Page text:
Molecular insights on the dynamic stability of peptide nucleic acid functionalized carbon and boron nitride nanotubes

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Department of Physics


The strategic approaches to the design of self-assembled hybrids of biomolecular systems at the nanoscale such as deoxyribonucleic acid (DNA) with single-wall carbon nanotubes (CNTs) and their structural analog, boron nitride nanotubes (BNNTs), rely on understanding how biomolecules recognize and mediate intermolecular interactions with the nanomaterial's surface. In this paper, we consider peptide nucleic acid (PNA), which is a synthetic analog of DNA, and investigate its interaction with a zigzag CNT and BNNT of similar diameter. The results based on the molecular dynamics method find that PNA provides definitive contrasts in the adsorption on the tubular surface in aqueous solution: it prefers to wrap along the circumferential direction on a (11,0) CNT, whereas it binds along the axial direction adopting an extended configuration on a (11,0) BNNT. Moreover, gas-phase Monte Carlo simulations show a dependence of the nanotube diameter on the calculated adsorption energy, with BNNTs exhibiting higher adsorption energy compared to CNTs, and the largest-diameter (25,0) tubular configuration facilitates encapsulation of PNA rather than PNA being adsorbed on its sidewall. The results are expected to be of relevance in the design of novel PNA-based archetypal hybrid materials for nanoscale applications in health-related areas including biosensing. This journal is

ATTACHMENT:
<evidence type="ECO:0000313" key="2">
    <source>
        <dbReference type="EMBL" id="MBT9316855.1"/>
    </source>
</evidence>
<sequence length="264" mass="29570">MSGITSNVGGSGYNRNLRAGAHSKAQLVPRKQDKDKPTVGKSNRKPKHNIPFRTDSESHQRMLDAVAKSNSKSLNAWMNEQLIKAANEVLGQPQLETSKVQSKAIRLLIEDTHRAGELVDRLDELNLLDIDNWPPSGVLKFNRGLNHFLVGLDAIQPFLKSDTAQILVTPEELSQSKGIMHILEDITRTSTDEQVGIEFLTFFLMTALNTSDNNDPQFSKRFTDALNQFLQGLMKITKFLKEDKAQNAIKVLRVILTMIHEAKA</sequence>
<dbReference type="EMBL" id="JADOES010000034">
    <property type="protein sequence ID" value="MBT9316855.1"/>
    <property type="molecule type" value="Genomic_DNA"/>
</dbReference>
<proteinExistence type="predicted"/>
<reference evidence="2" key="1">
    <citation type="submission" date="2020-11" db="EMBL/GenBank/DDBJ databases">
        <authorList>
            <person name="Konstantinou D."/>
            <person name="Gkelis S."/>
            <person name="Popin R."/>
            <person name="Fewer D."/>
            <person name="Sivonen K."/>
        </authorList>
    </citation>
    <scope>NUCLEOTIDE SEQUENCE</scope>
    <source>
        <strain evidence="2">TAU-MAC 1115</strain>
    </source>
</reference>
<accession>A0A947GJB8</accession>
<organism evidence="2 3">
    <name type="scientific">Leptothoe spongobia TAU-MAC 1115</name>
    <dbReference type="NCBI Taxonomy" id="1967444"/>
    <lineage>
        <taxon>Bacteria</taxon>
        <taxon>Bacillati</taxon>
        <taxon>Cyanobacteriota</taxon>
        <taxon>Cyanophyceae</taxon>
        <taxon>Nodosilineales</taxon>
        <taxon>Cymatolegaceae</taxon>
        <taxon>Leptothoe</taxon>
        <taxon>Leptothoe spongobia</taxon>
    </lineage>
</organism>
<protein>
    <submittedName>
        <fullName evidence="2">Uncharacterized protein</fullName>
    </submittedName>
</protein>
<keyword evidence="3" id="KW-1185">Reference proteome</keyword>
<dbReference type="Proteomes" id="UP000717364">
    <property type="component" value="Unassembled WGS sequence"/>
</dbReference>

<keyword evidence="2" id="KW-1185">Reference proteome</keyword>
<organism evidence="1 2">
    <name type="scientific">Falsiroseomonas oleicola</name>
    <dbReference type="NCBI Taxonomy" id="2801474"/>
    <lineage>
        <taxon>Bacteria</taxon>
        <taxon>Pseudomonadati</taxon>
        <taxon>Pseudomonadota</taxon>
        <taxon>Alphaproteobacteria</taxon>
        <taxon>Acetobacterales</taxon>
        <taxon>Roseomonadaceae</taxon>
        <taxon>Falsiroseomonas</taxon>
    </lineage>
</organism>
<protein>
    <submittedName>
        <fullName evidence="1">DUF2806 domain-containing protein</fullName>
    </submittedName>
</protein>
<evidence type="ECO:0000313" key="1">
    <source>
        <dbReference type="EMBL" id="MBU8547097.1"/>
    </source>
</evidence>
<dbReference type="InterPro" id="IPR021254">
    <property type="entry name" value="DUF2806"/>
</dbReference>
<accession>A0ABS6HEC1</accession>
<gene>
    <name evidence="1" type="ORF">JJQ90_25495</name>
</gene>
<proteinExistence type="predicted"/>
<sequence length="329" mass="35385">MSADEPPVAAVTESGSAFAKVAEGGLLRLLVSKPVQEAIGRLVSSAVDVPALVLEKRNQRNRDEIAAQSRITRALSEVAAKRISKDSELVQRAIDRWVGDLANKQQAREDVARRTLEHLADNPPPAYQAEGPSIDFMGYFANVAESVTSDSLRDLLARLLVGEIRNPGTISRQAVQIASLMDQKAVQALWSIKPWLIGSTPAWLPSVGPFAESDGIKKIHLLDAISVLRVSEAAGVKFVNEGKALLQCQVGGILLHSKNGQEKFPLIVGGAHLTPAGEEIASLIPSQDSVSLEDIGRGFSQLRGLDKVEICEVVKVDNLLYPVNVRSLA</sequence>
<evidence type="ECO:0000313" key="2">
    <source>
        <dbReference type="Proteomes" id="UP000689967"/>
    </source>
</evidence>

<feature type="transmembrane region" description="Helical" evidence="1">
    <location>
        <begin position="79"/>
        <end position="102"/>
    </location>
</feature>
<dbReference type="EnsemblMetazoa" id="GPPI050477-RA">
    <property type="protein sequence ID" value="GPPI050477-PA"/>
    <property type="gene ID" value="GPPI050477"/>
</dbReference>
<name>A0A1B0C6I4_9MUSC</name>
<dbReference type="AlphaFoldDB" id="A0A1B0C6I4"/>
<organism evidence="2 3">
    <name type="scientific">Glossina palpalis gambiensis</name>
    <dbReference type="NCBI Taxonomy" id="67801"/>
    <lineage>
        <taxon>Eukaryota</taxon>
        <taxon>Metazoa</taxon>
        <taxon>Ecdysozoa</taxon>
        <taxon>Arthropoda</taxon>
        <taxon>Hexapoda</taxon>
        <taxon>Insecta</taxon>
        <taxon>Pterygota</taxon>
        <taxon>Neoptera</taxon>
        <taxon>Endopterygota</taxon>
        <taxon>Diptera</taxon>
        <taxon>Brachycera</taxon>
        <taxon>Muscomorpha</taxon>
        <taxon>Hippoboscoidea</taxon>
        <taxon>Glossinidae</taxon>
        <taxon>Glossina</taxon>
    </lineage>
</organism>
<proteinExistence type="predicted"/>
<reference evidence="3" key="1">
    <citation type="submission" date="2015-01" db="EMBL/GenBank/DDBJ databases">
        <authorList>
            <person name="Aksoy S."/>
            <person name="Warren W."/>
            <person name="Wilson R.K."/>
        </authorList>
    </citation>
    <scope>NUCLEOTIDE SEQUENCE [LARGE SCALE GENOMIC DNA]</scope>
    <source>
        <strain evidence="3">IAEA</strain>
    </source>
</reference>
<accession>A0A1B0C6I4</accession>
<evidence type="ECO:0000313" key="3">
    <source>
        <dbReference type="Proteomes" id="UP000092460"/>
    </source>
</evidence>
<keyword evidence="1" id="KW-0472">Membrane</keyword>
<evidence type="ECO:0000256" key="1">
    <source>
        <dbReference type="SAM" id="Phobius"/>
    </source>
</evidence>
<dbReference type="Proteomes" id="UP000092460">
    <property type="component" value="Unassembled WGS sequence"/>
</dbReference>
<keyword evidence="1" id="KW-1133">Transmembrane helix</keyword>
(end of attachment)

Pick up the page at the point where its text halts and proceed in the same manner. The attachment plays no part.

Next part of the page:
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© the Owner Societies. Publisher’s version of record: https://doi.org/10.1039/d0cp05759b

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Physical Chemistry Chemical Physics